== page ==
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46  Using Arduino / Programming Questions / adding up millis on: March 01, 2013, 02:29:10 pm
I am working on a speedometer and trying to keep track of "ride time". Below is my code for when the speedometer has stopped. Previously when it started, "time2" was set to the value of millis().

I am trying to make sure that the time is still added correctly if millis() rolls over. I know that "time" itself will not keep track of more than 49 days of milliseconds and that this code will not work if the speedometer doesn't stop for 49 days. "time" will likely be reset to 0 fairly frequently anyway. But the arduino will only ever sleep, not restart. So I do need to worry about millis() rolling over.

"time" is the millis() that I have tallied up. "time2" is the value of millis() when I started counting last. Both are unsigned longs.
 void (stoppedMoving){
    if(millis() >= time2){//if time has NOT rolled over
      time += (millis()-time2);//add the difference between time2 and millis().
    else{////if time has rolled over
      time += (4294967295 - time2) + millis();//if millis() has rolled over, add the number of milliseconds before it rolled over plus the milliseconds since it rolled over.
      }//end if time has rolled over
  }//end stoppedMoving

Will this work?

47  Using Arduino / Programming Questions / Re: Why use int instead of byte for pin numbers? on: February 25, 2013, 07:05:47 pm
Well now that we are dissing Arduino, allow me to add my gripes!

Yes, very good, but the design is good enough that they are selling tens of thousands. The good points are that it is aimed at the beginner market, the shields are a useful add-on, and it was an excellent decision to use the open-source g++ compiler.

Compare that to other boards where you have to buy their own (dodgy) compilers, or get a cut-down "beginner" version, and put up with an IDE that is so complex it's almost impossible to get a project up quickly.

Yeah I figure, maybe they weren't the best programmers or engineers but they did create the best, most successful beginner development board and IDE so there's something to be said about that.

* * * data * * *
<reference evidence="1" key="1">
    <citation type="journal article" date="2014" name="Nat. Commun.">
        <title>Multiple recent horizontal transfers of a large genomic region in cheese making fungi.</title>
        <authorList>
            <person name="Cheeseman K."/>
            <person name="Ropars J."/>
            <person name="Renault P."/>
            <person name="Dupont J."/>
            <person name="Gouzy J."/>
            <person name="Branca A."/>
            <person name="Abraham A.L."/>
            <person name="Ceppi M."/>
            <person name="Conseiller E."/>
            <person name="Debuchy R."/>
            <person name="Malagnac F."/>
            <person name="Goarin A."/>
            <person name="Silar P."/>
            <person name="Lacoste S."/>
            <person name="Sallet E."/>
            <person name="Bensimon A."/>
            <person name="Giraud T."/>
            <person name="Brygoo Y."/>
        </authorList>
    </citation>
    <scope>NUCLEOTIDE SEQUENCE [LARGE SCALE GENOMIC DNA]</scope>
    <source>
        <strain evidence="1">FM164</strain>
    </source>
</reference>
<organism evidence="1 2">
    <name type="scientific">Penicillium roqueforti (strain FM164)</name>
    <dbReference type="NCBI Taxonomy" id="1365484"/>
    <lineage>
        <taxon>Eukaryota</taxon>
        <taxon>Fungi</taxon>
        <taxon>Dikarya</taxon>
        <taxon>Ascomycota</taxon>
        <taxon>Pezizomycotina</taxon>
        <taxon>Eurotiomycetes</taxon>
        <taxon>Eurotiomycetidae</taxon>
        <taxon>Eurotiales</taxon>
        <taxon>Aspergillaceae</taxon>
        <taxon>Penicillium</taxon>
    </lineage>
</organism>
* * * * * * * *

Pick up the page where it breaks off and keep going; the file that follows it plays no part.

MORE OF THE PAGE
48  Using Arduino / Programming Questions / Re: Why use int instead of byte for pin numbers? on: February 25, 2013, 01:16:26 am
I'm thinking that's the best idea unless there is something I'm missing. Which is likely.

It's just that's the way it's done in most examples, even the arduino default ones. So I figured there may be a reason.
49  Using Arduino / Programming Questions / Why use int instead of byte for pin numbers? on: February 25, 2013, 01:11:40 am
Why do we use:
int led = 13;
instead of
byte led = 13;

If you would never need to define more than 256 pins, why use the extra space for int? Is there a reason?

50  Using Arduino / Programming Questions / Interchanging HIGH/LOW with true/false on: February 21, 2013, 02:48:17 am
I notice that both of these lines work:

boolean pressed = (digitalRead(3)==HIGH);

boolean pressed = digitalRead(3);

I would assume that the first is more correct unless HIGH and LOW were interchangeable with true and false in which case the second line would be a better way to write it.

Which is correct? or more correct? Can I always trust that second one to work?

51  Using Arduino / Programming Questions / How often to write to EEPROM on: February 20, 2013, 02:11:16 am
I will be using the EEPROM to store distance and time for a bike speedometer, and load them at startup in case of switching off. But switching off may not have a warning. These values will change just about every second, or even more at times. Is it safe/recommended to write to the EEPROM that often? Is there a finite amount of times it can be written to before failing? Should I limit it to writing only when the rider has stopped, so maybe once every few minutes? If it makes any difference I am storing two longs split up into the first 8 bytes of the EEPROM.

A second side question: If I plan to use power down sleep mode a lot, can I trust my variables to stay in tact or should I read from the EEPROM when waking from power down? I suppose if that was a problem, I would have bigger problems to worry about so I would assume that is not necessary.

52  Using Arduino / Programming Questions / Re: Why does Power Down not work here? on: February 19, 2013, 08:00:22 pm
Ah, ok my problem first was that I didn't realize I was using "IDLE" so I wasn't getting the multimeter readings I was expecting. Then I added the serial out to double check and like you said, that doesn't work. I changed it to power down and everything it behaving now. Thanks.
53  Using Arduino / Programming Questions / Why does Power Down not work here? on: February 19, 2013, 07:14:47 pm
#include <avr/sleep.h>

void setup(){
  // disable ADC
  ADCSRA = 0; 
  attachInterrupt (0, gotoSleep, RISING);

void loop(){


void gotoSleep(){
  detachInterrupt (0);
  attachInterrupt (0, wake, RISING);
  set_sleep_mode (SLEEP_MODE_IDLE); 
  sleep_cpu ();
 detachInterrupt (0);
 attachInterrupt (0, gotoSleep, RISING);

void wake(){

This simply doesn't work for me and I don't know why. After "reset", serial wont print anything. I have a multimeter hooked up to it so I know it's not going to sleep. I can get it to sleep fine if I put the sleep stuff in the setup. But if I comment out all of the sleep and interrupt lines in the gotoSleep function, it calls gotoSleep just fine when I press the button.

I must be missing something very obvious.
54  Using Arduino / Project Guidance / Re: Soft switch on: February 18, 2013, 06:28:29 pm
You may find it useful to read Nick Gammon's page on sleep mode power saving.  There are some functions that are not turned off by POWER_DOWN that you can turn off in other ways.  Ciao, Lenny

Hey wow, disabling ADC got me down to 37uA. That helps a whole lot!